Accelerator Lab: Exploring the Islands on rainy season

Accelerator Lab: Exploring the Islands on rainy season

September 1, 2021
Author: Samory Araújo, Head of Solutions Mapping, UNDP Cabo Verde Accelerator Lab

The Archipelago of Cape Verde consists of 10 islands that rise from an underwater punch, horseshoe shape with opening to west. Due to the prevailing winds (the trade winds of the northeast), it is usual to divide the islands of the Cape Verde in 2 groups a so-called group of “Barlavento” and another of “Sotavento”. From a climatic point of view, the Cape Verde archipelago is located in a vast area of arid and semi-arid climate, which crosses Africa from the Atlantic to the Red Sea and extends through Asia.

The rainy season influence on Culture

Motivated by growing concern as to the many threats that islands face, subsequent calls for more extensive island nature conservation and recent discussion about the potential for wellbeing as a useful approach to understanding how climate and the nature affects people's lives. This blog is to explore how Cape Verdean islands and wellbeing relate with rainy season, and the impact that relationship might have on the definition of the gender role. In its 10 volcanic islands, off West Africa, there is music on every corner and a smile on every face. The guiding principle of the Cape Verdean people is Morabeza: open minded, islander, welcoming and relaxed. And it feels in the air. But behind all that Morabeza and smiling faces there´s some big challenges imposed by nature and the concept of social wellbeing depends a lot of the approaches with the nature, climate changes and the biodiversity. With an oceanic area two hundred times greater than its land area, Cape Verde is sustained by the Atlantic, thanks to its underwater wealth with high levels of endemism. 

The archipelago is surrounded by underwater volcanoes, also known as seamounts, which deflect ocean currents and create hot spots that attract marine life, from corals and sponges to whales, sharks and tuna. It is paradoxical that by locating the Cape Verde archipelago in the middle of the ocean, its population suffers from lack of water. In fact, this deficiency is quality water, with low salt content, suitable for human consumption and agriculture. Over the centuries the ingenuity of the inhabitants, combined with hard work, has allowed local populations to struggle with adverse weather conditions and produce their livelihood by using wells, and holes.

It can be said that the centuries-old dependence on groundwater is gradually decreasing as that decrease their availability and are degrading their quality. This situation has led to the new ways of obtaining water, in the event of desalination of seawater and whether it has been intensified the capture of surface waters. Desalination is currently indispensable to supply large population centers, despite the high associated with its energy consumption and the manifest insufficiency and low efficiency of the energy existing distribution. However, investment in water supply infrastructure in areas is an important demographic tool and should be used to prevent rural exodus.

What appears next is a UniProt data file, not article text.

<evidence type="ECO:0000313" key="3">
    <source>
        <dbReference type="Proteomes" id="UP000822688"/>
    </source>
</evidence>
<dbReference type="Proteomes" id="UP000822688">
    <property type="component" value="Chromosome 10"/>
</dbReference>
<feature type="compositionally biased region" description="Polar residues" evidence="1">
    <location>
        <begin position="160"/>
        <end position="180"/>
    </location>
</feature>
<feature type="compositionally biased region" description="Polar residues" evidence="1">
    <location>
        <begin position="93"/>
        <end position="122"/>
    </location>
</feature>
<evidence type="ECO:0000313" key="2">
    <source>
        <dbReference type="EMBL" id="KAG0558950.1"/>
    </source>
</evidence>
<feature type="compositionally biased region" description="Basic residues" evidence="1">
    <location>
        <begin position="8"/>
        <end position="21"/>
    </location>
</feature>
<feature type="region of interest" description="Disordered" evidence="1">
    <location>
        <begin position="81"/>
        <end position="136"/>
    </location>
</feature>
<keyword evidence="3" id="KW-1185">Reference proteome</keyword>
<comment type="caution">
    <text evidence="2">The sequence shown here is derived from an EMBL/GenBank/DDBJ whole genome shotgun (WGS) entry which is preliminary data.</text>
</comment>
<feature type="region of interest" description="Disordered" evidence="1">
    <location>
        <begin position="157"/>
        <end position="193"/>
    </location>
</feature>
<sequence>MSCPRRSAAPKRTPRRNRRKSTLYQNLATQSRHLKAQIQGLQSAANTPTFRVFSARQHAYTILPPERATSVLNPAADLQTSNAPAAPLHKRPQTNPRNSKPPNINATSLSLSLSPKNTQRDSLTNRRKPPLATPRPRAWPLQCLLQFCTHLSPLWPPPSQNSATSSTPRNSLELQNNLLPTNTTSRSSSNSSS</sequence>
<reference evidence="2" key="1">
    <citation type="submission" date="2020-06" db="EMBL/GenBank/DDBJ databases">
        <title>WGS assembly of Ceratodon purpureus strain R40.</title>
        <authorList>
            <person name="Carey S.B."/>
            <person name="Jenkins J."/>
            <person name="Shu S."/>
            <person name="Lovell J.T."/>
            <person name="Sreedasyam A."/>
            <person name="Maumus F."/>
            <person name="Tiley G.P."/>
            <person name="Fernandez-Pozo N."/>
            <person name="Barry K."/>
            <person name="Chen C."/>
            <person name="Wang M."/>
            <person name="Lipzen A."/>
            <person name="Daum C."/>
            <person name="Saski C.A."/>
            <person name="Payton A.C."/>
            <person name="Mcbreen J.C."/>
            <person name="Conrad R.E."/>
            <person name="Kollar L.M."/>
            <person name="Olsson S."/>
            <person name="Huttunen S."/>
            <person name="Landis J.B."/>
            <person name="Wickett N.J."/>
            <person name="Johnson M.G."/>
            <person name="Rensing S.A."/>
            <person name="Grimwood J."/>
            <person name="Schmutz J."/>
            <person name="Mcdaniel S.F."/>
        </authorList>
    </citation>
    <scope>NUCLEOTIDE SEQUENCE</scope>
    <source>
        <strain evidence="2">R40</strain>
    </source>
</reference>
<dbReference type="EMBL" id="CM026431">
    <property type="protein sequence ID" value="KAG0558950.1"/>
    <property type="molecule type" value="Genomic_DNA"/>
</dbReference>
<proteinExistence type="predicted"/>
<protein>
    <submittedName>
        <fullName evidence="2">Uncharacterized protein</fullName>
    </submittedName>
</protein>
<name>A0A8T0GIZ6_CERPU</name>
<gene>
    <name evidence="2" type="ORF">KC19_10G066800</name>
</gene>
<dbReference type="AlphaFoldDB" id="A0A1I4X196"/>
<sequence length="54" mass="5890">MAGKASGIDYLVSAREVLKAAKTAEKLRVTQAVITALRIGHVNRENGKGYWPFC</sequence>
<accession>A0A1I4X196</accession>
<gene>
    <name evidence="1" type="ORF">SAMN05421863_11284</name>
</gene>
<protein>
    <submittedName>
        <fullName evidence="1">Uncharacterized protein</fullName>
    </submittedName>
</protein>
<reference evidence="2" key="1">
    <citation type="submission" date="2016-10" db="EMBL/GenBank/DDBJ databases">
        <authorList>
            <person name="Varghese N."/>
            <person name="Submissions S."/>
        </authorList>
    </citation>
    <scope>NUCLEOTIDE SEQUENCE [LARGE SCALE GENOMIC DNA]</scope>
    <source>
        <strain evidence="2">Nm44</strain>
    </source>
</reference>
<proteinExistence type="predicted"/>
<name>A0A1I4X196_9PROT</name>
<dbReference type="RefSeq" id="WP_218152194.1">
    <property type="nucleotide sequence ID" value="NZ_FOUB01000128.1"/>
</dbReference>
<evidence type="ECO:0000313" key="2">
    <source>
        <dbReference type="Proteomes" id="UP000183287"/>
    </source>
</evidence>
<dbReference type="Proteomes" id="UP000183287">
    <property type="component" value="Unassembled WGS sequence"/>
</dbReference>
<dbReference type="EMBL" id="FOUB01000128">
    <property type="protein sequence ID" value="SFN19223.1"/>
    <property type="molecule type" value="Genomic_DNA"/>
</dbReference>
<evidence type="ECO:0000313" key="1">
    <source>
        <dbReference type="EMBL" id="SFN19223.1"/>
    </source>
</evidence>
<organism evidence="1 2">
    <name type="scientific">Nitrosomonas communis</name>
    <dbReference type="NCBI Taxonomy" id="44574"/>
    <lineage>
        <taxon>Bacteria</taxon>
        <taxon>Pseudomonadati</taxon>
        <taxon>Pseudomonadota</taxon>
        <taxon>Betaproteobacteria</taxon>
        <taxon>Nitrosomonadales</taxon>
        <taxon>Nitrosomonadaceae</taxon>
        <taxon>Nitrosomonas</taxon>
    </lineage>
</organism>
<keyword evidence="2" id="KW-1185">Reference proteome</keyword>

Culture das “Azáguas” on Gender Role

A people who have connected themselves to the arid and scattered lands, and at all costs want to cultivate them. In each generation, new challenges are set to these people to ensure their permanence in this archipelago plagued by the desertification. As is the case everywhere, sowing is determined by meteorological factors and may start in Cape Verde at the end of June, mid-July, other times in August, in the so-called 'Water Season'. This is too short, comprising only three months, and can be considered the most important period of the agricultural islands. However, it is noteworthy that rare are the times when rain falls during the three months in a row, and if it rains, it is concentrated in just a few days of any of the months of that season.

The work of agriculture and the way in which it deals with the rainy season has shaped the whole way of living in Cape Verde; and determined the gender role, that is, in the case of agriculture of the seed, the woman in addition to helping in the sowing, she has, the obligation to carry out domestic activities, with the help of children, regardless of their gender. The woman has the responsibility to prepare and take the workers meals during the sowing period, since the greatest part of the dryland lands, are within great distances of their residences.

Furthermore, at the time of harvests, women are used in the transport of products of field to home, or else to the villages. In irrigation activities, women's work is limited, few since most of the tasks related to sugarcane and other crops irrigated are performed by men. Women deal only with the transport of the products. But still for women and for children there are other activities that are equally important for the good-being of everyday life such as provide water, firewood, caring for animals, etc.


The rains marked the life of the Cape Verdean man, since he has made agricultural activity one of its main means of subsistence. In times of good waters, the movement in the fields is enormous, involving all family members. Sowing in Cape Verde has few differences between the islands, and is reflected in a work comprising several phases, in which needs the help of all family members, friends, neighbors – that's what it is called "Djunta- mô", that is, mutual help between people. During these tasks, the family that is receiving help, according to tradition, must offer coffee, lunch, and until dinner when the helpers live in distant locations.

It should be noted that, in agriculture work, all members of the family respect, without questioning the divisions of work. Each has its own specific task, and this includes men, women and children.

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